Women are 4X more likely than men to have Seasonal Affective Disorder
We often underestimate the ways our environment shapes our moods and general well-beings. We may feel happier when there’s sunshine or sleepier when it rains. We might even have our favorite seasons when we can embrace our preferred weather, beverages, and fashions. (I’m personally partial to the fall. Long live hot apple cider!) But for an estimated 5% of adults in the United States, season changes have higher stakes. According to the National Institute of Mental Health, seasonal affective disorder (SAD) is a type of depression that lasts 4-5 months out of the year in tandem with a given season. SAD is not fully considered its own separate disorder, but rather as a season-sensitive manifestation of major depression. This means that SAD symptoms, like major depression, include fatigue, loss of interest in otherwise enjoyed activities, having difficulty concentrating, and trouble with sleep.
Further SAD symptoms depend on when the depressive shift occurs. There are two main types of seasonal affective disorder: winter-pattern and summer-pattern. Interestingly, the additional SAD symptoms for each type seem to mirror each other. For example, winter-pattern SAD symptoms include hypersomnia (oversleeping), overeating, weight gain, and fatigue. On the other hand, summer-pattern symptoms include insomnia, lack of appetite, weight loss, and high anxiety. Between the two, the winter-pattern is much more common, with summer-pattern being very rare.
Though there is still a lot of research to be done on the demographics most impacted by SAD, most notably, women are 4X more likely than men to experience symptoms of the condition. Experts still aren’t sure why this is the case, but they often argue that the higher rate of SAD diagnosis in women is connected to women also being 2X more likely than men to experience depression. Research has yet to indicate the cause behind this as well, but many scientists conjecture that it may be linked to the more drastic fluctuations in hormones like estrogen. Seasonal affective disorder appears to be associated with imbalances in serotonin, melatonin, and vitamin D levels. For winter-pattern SAD, depressive symptoms may be a result of drops in serotonin and vitamin D levels and/or rises in melatonin levels. Serotonin, which is a hormone associated with happiness and sunshine, is transmitted less frequently with lower exposure to daylight. Vitamin D, which often reinforces serotonin activity, is a prohormone produced by our skin upon sunlight exposure. Melatonin is a hormone released in response to darkness and tends to make our bodies sleepy. In essence, the less daylight we receive, the more susceptible we become to serotonin and vitamin D deficiencies and melatonin surplus, which can ultimately lead to depressive symptoms. Furthermore, for women, changes in estrogen levels may also decrease serotonin release, making us more likely to experience the impact of this drop as depressive symptoms.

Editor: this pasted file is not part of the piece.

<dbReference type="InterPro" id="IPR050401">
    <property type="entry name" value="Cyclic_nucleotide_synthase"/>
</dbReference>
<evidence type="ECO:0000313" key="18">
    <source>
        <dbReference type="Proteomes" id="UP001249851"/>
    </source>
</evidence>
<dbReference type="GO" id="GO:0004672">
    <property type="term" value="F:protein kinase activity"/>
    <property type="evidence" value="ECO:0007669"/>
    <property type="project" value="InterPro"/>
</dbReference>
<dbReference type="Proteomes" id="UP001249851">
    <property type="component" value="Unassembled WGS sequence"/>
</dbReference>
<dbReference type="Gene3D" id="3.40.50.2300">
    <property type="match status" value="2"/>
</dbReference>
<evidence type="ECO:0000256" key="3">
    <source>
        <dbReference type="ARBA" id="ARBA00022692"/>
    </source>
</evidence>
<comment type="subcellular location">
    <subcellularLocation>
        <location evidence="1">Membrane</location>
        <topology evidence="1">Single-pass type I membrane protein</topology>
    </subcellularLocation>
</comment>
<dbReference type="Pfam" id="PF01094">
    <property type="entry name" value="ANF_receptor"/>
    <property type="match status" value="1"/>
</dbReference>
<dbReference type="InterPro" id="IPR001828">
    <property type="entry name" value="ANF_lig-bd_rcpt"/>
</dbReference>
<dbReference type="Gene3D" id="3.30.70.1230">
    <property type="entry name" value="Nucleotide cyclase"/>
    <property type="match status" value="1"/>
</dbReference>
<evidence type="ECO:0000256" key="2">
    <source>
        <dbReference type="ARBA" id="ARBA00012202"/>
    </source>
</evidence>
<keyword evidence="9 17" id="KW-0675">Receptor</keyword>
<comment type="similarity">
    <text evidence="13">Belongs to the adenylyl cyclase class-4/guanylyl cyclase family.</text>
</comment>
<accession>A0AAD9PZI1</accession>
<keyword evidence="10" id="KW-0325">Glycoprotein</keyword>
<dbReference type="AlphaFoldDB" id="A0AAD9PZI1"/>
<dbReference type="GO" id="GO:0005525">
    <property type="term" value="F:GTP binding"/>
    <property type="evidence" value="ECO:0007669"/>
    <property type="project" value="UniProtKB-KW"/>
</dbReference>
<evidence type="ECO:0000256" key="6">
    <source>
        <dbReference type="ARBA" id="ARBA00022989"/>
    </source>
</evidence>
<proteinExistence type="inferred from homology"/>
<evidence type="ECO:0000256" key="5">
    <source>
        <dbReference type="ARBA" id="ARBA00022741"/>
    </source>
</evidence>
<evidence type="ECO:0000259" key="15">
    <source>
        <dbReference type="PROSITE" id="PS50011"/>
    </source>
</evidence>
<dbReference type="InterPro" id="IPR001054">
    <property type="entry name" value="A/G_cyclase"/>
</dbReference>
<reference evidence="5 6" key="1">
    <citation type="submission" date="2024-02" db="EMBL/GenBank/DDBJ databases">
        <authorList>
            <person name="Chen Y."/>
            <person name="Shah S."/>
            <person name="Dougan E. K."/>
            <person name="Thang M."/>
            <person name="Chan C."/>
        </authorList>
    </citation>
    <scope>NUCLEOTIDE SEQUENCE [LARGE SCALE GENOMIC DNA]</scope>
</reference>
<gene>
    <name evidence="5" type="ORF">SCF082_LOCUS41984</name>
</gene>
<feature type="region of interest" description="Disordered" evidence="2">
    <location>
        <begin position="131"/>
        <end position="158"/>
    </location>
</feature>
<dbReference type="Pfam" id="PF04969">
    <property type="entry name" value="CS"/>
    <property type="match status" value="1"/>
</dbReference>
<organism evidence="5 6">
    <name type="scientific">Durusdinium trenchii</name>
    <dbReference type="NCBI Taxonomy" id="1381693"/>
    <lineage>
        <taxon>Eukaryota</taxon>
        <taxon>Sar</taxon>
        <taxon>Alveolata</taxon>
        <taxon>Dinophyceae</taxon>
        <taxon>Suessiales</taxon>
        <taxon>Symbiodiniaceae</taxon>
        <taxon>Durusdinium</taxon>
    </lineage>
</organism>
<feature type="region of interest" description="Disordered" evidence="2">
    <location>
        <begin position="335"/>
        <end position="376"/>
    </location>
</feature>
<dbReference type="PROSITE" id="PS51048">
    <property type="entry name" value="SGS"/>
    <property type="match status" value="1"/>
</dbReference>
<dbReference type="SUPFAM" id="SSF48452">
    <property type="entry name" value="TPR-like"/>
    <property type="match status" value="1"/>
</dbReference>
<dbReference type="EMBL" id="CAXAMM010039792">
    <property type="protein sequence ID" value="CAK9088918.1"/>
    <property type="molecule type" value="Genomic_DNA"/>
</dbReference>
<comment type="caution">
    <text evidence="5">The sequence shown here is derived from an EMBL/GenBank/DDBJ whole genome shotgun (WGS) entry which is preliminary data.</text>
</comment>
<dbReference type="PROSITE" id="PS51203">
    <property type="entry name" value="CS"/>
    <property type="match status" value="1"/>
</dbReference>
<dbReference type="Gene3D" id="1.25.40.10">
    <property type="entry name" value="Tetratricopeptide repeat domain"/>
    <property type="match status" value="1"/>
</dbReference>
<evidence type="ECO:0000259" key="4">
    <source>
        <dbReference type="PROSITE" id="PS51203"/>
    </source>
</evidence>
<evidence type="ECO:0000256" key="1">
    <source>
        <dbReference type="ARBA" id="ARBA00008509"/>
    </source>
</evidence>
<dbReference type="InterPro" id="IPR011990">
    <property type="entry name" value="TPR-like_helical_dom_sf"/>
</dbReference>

Beyond the disparity between genders, some other critical correlations have emerged in SAD research in determining the condition’s cause. (Remember: Correlation is not causation!):
- Those who are diagnosed with SAD often begin to experience the symptoms as young adults, the onset potentially linked to the end of puberty.
- SAD, especially winter-pattern SAD, is much more prevalent among people who live far away from the equator and experience less daylight hours.
- SAD may have a genetic component since it appears to run in families.
- Most people with SAD also have other mental conditions like attention-deficit/hyperactivity disorder, bipolar depression, panic disorder, etc.
If you believe that you may be experiencing seasonal affective disorder, please reach out to a qualified medical professional for an optimized treatment plan. The experience of SAD symptoms have been exacerbated by the pandemic given that people are spending even less time out in daylight and these unprecedented times continue to be unmooring. Many experts may implement the individual or combined use of light therapy, psychotherapy, vitamin D supplements, and/or antidepressant medications. Here are some further resources: